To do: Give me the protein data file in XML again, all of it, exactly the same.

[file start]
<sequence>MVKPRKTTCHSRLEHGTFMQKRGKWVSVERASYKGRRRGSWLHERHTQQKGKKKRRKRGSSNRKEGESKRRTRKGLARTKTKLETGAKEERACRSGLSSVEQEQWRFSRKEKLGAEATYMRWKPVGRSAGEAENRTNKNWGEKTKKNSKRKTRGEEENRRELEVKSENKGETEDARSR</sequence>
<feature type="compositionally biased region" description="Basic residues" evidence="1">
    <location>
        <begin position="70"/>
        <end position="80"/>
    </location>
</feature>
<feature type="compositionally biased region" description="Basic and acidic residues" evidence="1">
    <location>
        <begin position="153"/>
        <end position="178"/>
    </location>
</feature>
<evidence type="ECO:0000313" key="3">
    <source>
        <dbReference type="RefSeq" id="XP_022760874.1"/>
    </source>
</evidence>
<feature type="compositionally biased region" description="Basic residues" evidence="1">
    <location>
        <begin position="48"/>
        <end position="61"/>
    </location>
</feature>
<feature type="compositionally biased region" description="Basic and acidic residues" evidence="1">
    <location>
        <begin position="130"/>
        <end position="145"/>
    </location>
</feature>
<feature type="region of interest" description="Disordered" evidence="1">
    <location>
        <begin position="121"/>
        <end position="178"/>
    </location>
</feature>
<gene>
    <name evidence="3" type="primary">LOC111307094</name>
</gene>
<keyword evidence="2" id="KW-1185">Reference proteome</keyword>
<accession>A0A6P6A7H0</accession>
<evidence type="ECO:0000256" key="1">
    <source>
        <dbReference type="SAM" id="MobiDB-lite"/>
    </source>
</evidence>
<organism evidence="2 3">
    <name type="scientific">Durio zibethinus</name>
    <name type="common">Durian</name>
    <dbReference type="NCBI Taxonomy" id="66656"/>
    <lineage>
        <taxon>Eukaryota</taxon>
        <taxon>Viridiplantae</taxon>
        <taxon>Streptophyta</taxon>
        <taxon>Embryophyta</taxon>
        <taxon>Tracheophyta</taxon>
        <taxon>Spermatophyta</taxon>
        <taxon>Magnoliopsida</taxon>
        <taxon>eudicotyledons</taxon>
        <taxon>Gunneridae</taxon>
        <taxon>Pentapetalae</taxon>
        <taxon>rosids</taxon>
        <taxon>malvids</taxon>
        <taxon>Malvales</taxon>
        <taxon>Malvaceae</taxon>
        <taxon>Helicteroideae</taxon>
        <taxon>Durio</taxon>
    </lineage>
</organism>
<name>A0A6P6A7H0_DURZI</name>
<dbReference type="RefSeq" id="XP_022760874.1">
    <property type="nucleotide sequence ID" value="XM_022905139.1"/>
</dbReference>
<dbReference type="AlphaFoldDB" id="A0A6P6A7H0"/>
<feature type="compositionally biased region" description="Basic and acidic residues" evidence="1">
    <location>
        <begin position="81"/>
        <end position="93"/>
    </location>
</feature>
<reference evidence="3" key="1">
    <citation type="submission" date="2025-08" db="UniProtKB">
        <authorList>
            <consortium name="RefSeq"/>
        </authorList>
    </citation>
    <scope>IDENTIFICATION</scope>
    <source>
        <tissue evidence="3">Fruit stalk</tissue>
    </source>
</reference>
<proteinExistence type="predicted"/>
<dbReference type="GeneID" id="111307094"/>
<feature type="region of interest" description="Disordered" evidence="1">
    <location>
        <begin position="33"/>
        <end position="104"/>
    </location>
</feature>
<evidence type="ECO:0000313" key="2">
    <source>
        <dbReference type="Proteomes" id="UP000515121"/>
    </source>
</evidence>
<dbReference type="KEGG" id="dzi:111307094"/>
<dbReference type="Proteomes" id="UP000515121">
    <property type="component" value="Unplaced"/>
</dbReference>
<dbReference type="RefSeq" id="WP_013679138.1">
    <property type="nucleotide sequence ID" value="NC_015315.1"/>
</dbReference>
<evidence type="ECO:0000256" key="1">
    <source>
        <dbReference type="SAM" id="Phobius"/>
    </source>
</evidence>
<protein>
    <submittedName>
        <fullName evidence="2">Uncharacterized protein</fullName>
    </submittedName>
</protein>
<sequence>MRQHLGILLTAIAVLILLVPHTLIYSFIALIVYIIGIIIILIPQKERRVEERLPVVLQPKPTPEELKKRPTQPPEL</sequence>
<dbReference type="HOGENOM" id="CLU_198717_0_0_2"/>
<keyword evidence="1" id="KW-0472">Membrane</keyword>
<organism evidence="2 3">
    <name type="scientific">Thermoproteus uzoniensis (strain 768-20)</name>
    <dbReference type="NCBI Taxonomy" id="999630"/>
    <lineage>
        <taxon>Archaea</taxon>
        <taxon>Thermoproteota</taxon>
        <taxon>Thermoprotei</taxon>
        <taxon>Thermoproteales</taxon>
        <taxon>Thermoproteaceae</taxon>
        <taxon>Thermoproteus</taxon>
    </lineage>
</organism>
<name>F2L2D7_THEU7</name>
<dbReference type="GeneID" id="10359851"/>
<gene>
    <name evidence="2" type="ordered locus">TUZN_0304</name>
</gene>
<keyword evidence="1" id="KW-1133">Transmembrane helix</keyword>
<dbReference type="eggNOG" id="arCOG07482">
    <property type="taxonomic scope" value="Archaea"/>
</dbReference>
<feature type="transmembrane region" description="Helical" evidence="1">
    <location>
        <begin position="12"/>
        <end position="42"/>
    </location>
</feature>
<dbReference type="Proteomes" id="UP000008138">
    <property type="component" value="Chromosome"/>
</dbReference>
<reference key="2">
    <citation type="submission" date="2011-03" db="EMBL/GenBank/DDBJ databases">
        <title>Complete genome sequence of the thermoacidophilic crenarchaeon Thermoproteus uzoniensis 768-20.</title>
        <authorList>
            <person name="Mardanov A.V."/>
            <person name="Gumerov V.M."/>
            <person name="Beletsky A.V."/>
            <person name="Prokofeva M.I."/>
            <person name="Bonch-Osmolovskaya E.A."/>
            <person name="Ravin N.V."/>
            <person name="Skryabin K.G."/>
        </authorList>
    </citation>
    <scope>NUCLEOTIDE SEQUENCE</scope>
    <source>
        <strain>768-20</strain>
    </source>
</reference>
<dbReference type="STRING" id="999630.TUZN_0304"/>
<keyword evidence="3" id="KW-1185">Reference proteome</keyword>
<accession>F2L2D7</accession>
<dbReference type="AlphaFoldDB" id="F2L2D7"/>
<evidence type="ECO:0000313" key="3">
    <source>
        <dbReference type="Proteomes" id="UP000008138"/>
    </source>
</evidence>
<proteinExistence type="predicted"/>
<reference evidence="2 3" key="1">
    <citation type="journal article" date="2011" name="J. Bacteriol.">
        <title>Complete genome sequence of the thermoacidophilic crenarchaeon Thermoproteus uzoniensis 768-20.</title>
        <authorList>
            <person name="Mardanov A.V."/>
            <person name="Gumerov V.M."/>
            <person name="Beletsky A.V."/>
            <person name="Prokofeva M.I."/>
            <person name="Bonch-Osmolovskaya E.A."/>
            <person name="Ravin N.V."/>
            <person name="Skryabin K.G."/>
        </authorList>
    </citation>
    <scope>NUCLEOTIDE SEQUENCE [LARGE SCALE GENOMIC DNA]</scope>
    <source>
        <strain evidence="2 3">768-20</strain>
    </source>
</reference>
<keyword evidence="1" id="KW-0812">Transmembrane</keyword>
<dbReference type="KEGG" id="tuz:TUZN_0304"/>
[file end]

<sequence>MVKPRKTTCHSRLEHGTFMQKRGKWVSVERASYKGRRRGSWLHERHTQQKGKKKRRKRGSSNRKEGESKRRTRKGLARTKTKLETGAKEERACRSGLSSVEQEQWRFSRKEKLGAEATYMRWKPVGRSAGEAENRTNKNWGEKTKKNSKRKTRGEEENRRELEVKSENKGETEDARSR</sequence>
<feature type="compositionally biased region" description="Basic residues" evidence="1">
    <location>
        <begin position="70"/>
        <end position="80"/>
    </location>
</feature>
<feature type="compositionally biased region" description="Basic and acidic residues" evidence="1">
    <location>
        <begin position="153"/>
        <end position="178"/>
    </location>
</feature>
<evidence type="ECO:0000313" key="3">
    <source>
        <dbReference type="RefSeq" id="XP_022760874.1"/>
    </source>
</evidence>
<feature type="compositionally biased region" description="Basic residues" evidence="1">
    <location>
        <begin position="48"/>
        <end position="61"/>
    </location>
</feature>
<feature type="compositionally biased region" description="Basic and acidic residues" evidence="1">
    <location>
        <begin position="130"/>
        <end position="145"/>
    </location>
</feature>
<feature type="region of interest" description="Disordered" evidence="1">
    <location>
        <begin position="121"/>
        <end position="178"/>
    </location>
</feature>
<gene>
    <name evidence="3" type="primary">LOC111307094</name>
</gene>
<keyword evidence="2" id="KW-1185">Reference proteome</keyword>
<accession>A0A6P6A7H0</accession>
<evidence type="ECO:0000256" key="1">
    <source>
        <dbReference type="SAM" id="MobiDB-lite"/>
    </source>
</evidence>
<organism evidence="2 3">
    <name type="scientific">Durio zibethinus</name>
    <name type="common">Durian</name>
    <dbReference type="NCBI Taxonomy" id="66656"/>
    <lineage>
        <taxon>Eukaryota</taxon>
        <taxon>Viridiplantae</taxon>
        <taxon>Streptophyta</taxon>
        <taxon>Embryophyta</taxon>
        <taxon>Tracheophyta</taxon>
        <taxon>Spermatophyta</taxon>
        <taxon>Magnoliopsida</taxon>
        <taxon>eudicotyledons</taxon>
        <taxon>Gunneridae</taxon>
        <taxon>Pentapetalae</taxon>
        <taxon>rosids</taxon>
        <taxon>malvids</taxon>
        <taxon>Malvales</taxon>
        <taxon>Malvaceae</taxon>
        <taxon>Helicteroideae</taxon>
        <taxon>Durio</taxon>
    </lineage>
</organism>
<name>A0A6P6A7H0_DURZI</name>
<dbReference type="RefSeq" id="XP_022760874.1">
    <property type="nucleotide sequence ID" value="XM_022905139.1"/>
</dbReference>
<dbReference type="AlphaFoldDB" id="A0A6P6A7H0"/>
<feature type="compositionally biased region" description="Basic and acidic residues" evidence="1">
    <location>
        <begin position="81"/>
        <end position="93"/>
    </location>
</feature>
<reference evidence="3" key="1">
    <citation type="submission" date="2025-08" db="UniProtKB">
        <authorList>
            <consortium name="RefSeq"/>
        </authorList>
    </citation>
    <scope>IDENTIFICATION</scope>
    <source>
        <tissue evidence="3">Fruit stalk</tissue>
    </source>
</reference>
<proteinExistence type="predicted"/>
<dbReference type="GeneID" id="111307094"/>
<feature type="region of interest" description="Disordered" evidence="1">
    <location>
        <begin position="33"/>
        <end position="104"/>
    </location>
</feature>
<evidence type="ECO:0000313" key="2">
    <source>
        <dbReference type="Proteomes" id="UP000515121"/>
    </source>
</evidence>
<dbReference type="KEGG" id="dzi:111307094"/>
<dbReference type="Proteomes" id="UP000515121">
    <property type="component" value="Unplaced"/>
</dbReference>
<dbReference type="RefSeq" id="WP_013679138.1">
    <property type="nucleotide sequence ID" value="NC_015315.1"/>
</dbReference>
<evidence type="ECO:0000256" key="1">
    <source>
        <dbReference type="SAM" id="Phobius"/>
    </source>
</evidence>
<protein>
    <submittedName>
        <fullName evidence="2">Uncharacterized protein</fullName>
    </submittedName>
</protein>
<sequence>MRQHLGILLTAIAVLILLVPHTLIYSFIALIVYIIGIIIILIPQKERRVEERLPVVLQPKPTPEELKKRPTQPPEL</sequence>
<dbReference type="HOGENOM" id="CLU_198717_0_0_2"/>
<keyword evidence="1" id="KW-0472">Membrane</keyword>
<organism evidence="2 3">
    <name type="scientific">Thermoproteus uzoniensis (strain 768-20)</name>
    <dbReference type="NCBI Taxonomy" id="999630"/>
    <lineage>
        <taxon>Archaea</taxon>
        <taxon>Thermoproteota</taxon>
        <taxon>Thermoprotei</taxon>
        <taxon>Thermoproteales</taxon>
        <taxon>Thermoproteaceae</taxon>
        <taxon>Thermoproteus</taxon>
    </lineage>
</organism>
<name>F2L2D7_THEU7</name>
<dbReference type="GeneID" id="10359851"/>
<gene>
    <name evidence="2" type="ordered locus">TUZN_0304</name>
</gene>
<keyword evidence="1" id="KW-1133">Transmembrane helix</keyword>
<dbReference type="eggNOG" id="arCOG07482">
    <property type="taxonomic scope" value="Archaea"/>
</dbReference>
<feature type="transmembrane region" description="Helical" evidence="1">
    <location>
        <begin position="12"/>
        <end position="42"/>
    </location>
</feature>
<dbReference type="Proteomes" id="UP000008138">
    <property type="component" value="Chromosome"/>
</dbReference>
<reference key="2">
    <citation type="submission" date="2011-03" db="EMBL/GenBank/DDBJ databases">
        <title>Complete genome sequence of the thermoacidophilic crenarchaeon Thermoproteus uzoniensis 768-20.</title>
        <authorList>
            <person name="Mardanov A.V."/>
            <person name="Gumerov V.M."/>
            <person name="Beletsky A.V."/>
            <person name="Prokofeva M.I."/>
            <person name="Bonch-Osmolovskaya E.A."/>
            <person name="Ravin N.V."/>
            <person name="Skryabin K.G."/>
        </authorList>
    </citation>
    <scope>NUCLEOTIDE SEQUENCE</scope>
    <source>
        <strain>768-20</strain>
    </source>
</reference>
<dbReference type="STRING" id="999630.TUZN_0304"/>
<keyword evidence="3" id="KW-1185">Reference proteome</keyword>
<accession>F2L2D7</accession>
<dbReference type="AlphaFoldDB" id="F2L2D7"/>
<evidence type="ECO:0000313" key="3">
    <source>
        <dbReference type="Proteomes" id="UP000008138"/>
    </source>
</evidence>
<proteinExistence type="predicted"/>
<reference evidence="2 3" key="1">
    <citation type="journal article" date="2011" name="J. Bacteriol.">
        <title>Complete genome sequence of the thermoacidophilic crenarchaeon Thermoproteus uzoniensis 768-20.</title>
        <authorList>
            <person name="Mardanov A.V."/>
            <person name="Gumerov V.M."/>
            <person name="Beletsky A.V."/>
            <person name="Prokofeva M.I."/>
            <person name="Bonch-Osmolovskaya E.A."/>
            <person name="Ravin N.V."/>
            <person name="Skryabin K.G."/>
        </authorList>
    </citation>
    <scope>NUCLEOTIDE SEQUENCE [LARGE SCALE GENOMIC DNA]</scope>
    <source>
        <strain evidence="2 3">768-20</strain>
    </source>
</reference>
<keyword evidence="1" id="KW-0812">Transmembrane</keyword>
<dbReference type="KEGG" id="tuz:TUZN_0304"/>